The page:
Saturday, October 11, 2008
A Concrete God in the Clouds
Hey, this is Rio de Janeiro. Finally. After 27 hours on the bus I made it. Actually only 23 hours were planned. The rest was a gigantic traffic jam and an inspection of our bus by the police. The buses coming from the border to Paraguay (my starting point Foz do Iguacu is near Argentina and Paraguay) are frequently used vehicles for all kinds of smuggled goods. The police checked every single bag from every single passenger (except the ones from the few European looking folks) and found - guess what - nothing. But not because there wasn't anything illegal but just because my co-passengers got a hint 15 minutes prior to the inspection and moved hundreds and hundreds of smuggled lipsticks to plastic bags and out of the bus. Obviously the bus driver was involved. I didn't know what was going in the beginning on but finally all the puzzle pieces fitted together after I talked to a Brazilian guy.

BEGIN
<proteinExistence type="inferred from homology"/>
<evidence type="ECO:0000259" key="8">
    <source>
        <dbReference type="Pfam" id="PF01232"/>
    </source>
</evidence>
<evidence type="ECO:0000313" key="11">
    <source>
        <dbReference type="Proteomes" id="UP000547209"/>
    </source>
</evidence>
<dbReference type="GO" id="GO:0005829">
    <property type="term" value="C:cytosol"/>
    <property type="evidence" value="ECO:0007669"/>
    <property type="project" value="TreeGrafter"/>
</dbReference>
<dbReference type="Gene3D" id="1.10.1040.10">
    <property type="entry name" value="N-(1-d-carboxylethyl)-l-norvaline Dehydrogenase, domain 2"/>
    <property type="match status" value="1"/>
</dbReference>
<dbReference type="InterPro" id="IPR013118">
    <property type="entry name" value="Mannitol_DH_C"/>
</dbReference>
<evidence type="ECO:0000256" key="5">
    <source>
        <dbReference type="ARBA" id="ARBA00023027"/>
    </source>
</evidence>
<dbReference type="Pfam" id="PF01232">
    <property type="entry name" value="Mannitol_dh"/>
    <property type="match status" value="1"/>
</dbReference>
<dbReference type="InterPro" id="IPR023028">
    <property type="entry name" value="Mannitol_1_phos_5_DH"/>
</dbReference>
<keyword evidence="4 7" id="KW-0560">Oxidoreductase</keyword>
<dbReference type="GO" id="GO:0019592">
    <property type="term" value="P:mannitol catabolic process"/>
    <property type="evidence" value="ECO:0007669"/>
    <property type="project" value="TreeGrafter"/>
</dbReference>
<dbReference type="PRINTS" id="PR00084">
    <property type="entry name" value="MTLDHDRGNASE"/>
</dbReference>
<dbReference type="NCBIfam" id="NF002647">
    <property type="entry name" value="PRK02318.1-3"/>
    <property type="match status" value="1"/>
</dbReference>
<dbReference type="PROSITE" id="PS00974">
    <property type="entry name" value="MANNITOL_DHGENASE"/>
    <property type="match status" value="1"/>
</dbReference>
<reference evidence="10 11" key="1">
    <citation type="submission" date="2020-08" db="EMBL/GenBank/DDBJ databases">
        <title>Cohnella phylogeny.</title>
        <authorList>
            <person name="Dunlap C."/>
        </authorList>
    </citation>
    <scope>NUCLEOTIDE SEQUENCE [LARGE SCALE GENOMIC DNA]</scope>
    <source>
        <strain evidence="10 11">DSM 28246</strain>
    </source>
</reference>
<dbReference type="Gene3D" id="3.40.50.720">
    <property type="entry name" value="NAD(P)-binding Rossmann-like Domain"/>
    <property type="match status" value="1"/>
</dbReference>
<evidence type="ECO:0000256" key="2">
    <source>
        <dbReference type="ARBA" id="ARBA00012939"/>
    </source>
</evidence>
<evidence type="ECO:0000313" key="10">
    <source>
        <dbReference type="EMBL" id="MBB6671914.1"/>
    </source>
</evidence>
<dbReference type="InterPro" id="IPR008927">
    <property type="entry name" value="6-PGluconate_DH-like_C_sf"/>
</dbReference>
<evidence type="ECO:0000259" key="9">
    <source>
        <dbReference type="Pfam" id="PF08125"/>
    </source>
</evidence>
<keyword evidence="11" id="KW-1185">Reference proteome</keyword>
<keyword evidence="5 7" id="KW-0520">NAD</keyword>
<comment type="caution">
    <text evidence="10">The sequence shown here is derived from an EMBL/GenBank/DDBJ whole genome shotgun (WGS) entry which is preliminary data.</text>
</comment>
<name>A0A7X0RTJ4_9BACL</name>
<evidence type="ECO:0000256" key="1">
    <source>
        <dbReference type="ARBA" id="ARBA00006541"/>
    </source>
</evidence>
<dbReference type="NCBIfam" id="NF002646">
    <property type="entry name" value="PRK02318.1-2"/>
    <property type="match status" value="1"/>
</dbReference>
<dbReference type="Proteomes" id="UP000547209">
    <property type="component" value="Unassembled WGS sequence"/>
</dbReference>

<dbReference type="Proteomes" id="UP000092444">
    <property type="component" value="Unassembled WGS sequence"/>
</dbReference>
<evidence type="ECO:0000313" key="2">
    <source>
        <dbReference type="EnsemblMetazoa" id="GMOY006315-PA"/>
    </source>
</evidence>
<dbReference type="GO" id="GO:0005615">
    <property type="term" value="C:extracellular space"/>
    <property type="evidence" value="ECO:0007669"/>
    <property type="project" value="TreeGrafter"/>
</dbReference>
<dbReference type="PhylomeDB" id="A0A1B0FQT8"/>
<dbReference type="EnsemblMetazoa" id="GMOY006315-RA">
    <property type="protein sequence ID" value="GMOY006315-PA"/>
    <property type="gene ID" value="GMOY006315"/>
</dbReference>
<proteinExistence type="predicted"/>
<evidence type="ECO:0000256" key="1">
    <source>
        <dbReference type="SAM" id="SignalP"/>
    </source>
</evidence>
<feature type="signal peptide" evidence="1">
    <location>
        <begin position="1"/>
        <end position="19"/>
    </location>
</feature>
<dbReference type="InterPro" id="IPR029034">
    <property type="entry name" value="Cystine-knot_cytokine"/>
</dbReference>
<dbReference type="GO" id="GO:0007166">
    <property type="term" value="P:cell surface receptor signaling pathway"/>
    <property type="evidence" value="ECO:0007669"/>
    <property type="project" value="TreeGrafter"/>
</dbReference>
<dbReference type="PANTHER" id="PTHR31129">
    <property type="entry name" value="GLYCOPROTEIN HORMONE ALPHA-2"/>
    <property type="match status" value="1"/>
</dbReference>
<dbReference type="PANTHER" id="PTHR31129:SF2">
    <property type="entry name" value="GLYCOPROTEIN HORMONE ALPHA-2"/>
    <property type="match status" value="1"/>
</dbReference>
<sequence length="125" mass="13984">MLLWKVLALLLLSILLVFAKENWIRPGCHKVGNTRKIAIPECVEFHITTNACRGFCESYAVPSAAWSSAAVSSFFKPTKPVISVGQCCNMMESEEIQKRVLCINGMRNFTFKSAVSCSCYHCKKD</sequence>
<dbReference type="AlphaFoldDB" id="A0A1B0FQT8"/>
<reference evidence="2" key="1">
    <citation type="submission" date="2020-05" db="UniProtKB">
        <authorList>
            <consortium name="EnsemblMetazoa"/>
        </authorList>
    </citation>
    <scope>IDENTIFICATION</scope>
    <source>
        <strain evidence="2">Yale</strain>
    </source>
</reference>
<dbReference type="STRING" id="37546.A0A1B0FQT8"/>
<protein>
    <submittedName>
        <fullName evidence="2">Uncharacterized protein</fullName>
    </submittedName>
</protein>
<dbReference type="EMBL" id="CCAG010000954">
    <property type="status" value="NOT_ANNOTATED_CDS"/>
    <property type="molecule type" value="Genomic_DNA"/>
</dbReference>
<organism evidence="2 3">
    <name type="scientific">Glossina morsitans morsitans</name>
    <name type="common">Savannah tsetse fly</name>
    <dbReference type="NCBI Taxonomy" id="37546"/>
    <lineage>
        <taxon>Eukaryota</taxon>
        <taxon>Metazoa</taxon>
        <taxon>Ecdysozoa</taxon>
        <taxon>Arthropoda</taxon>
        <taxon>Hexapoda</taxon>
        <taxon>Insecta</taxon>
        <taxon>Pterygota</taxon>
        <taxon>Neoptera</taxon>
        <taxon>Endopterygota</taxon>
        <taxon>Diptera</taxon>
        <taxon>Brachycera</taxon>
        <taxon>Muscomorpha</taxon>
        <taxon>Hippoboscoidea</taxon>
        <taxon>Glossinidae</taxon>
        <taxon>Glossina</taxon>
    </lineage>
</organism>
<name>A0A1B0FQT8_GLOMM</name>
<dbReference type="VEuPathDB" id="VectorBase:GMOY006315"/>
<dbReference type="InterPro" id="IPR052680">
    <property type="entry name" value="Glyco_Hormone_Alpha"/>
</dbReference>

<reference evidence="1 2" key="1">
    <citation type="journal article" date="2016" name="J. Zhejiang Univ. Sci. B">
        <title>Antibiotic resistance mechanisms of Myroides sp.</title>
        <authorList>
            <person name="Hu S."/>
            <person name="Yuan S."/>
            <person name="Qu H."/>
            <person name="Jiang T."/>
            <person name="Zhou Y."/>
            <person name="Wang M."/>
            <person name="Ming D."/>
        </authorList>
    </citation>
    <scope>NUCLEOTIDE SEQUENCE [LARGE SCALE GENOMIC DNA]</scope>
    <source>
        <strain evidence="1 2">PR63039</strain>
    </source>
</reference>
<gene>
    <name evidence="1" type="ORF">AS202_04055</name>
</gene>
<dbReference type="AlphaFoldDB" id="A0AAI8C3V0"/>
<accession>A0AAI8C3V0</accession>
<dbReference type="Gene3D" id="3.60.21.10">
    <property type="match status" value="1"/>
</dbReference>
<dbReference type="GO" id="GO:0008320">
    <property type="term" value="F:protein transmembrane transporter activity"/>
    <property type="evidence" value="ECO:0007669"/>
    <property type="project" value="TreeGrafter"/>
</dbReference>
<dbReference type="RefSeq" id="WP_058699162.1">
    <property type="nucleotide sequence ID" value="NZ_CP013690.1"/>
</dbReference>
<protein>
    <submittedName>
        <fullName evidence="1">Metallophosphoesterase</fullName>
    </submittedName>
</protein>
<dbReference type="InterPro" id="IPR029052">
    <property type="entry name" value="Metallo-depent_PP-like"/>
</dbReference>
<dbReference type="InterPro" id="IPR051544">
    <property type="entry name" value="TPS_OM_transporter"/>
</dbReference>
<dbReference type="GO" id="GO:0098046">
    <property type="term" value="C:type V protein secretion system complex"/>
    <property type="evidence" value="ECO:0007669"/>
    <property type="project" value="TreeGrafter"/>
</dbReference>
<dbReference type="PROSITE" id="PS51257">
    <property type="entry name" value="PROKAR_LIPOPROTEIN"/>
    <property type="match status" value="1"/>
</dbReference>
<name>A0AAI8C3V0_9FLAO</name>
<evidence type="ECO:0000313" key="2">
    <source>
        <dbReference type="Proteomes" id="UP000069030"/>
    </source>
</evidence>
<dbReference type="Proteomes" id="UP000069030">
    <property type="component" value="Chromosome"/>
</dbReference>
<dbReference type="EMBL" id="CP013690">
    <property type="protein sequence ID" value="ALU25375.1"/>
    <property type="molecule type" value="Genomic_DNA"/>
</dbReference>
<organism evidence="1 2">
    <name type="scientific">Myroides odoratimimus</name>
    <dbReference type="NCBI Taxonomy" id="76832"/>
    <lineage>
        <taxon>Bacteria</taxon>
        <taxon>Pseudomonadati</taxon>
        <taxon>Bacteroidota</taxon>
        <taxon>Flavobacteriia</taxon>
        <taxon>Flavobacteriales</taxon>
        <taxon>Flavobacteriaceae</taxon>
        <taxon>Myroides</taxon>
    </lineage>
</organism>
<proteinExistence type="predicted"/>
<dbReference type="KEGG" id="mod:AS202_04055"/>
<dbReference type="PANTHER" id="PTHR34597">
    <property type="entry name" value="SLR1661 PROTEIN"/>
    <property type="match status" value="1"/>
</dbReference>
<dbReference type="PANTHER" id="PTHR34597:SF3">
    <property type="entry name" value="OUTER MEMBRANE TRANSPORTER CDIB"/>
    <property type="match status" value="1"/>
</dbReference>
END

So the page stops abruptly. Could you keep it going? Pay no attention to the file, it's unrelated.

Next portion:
But this is not what I wanted to tell you. This posting is about a concrete god on a steep hill. I guess everyone has seen photos of the giant statue of Jesus Christ in Rio de Janeiro called 'Cristo Retendor'. It was really like the statue watched over the city.
On one day I went up the Sugar loaf and the view to the mountain with the statue on top was hidden in clouds. From time to time the mist unveiled the monument and sometimes it was like Jesus was hovering in the clouds. Magic moments.
The next day the weather was sunny again and I went up to the concrete Jesus. I'm not sure what I liked more: the stunning view over Rio de Janeiro including the Sugar Loaf and the famous beaches of Copacabana and Ipanema (where I stayed) or the nuns doing sightseeing and trying to take photos from each other in the gesture of the statue. Actually I think I liked the nuns a bit more.
The Sugar Loaf
Again I was amazed of the fact that funny little animals running around everywhere.
Random Wild Animal
By the way: The idea to build such a huge statue came from a catholic priest in the 19th century. He requested the money from pricess Isabel but she refused. Finally the statue was financed by donations in the early 20th century (source: Wikipedia).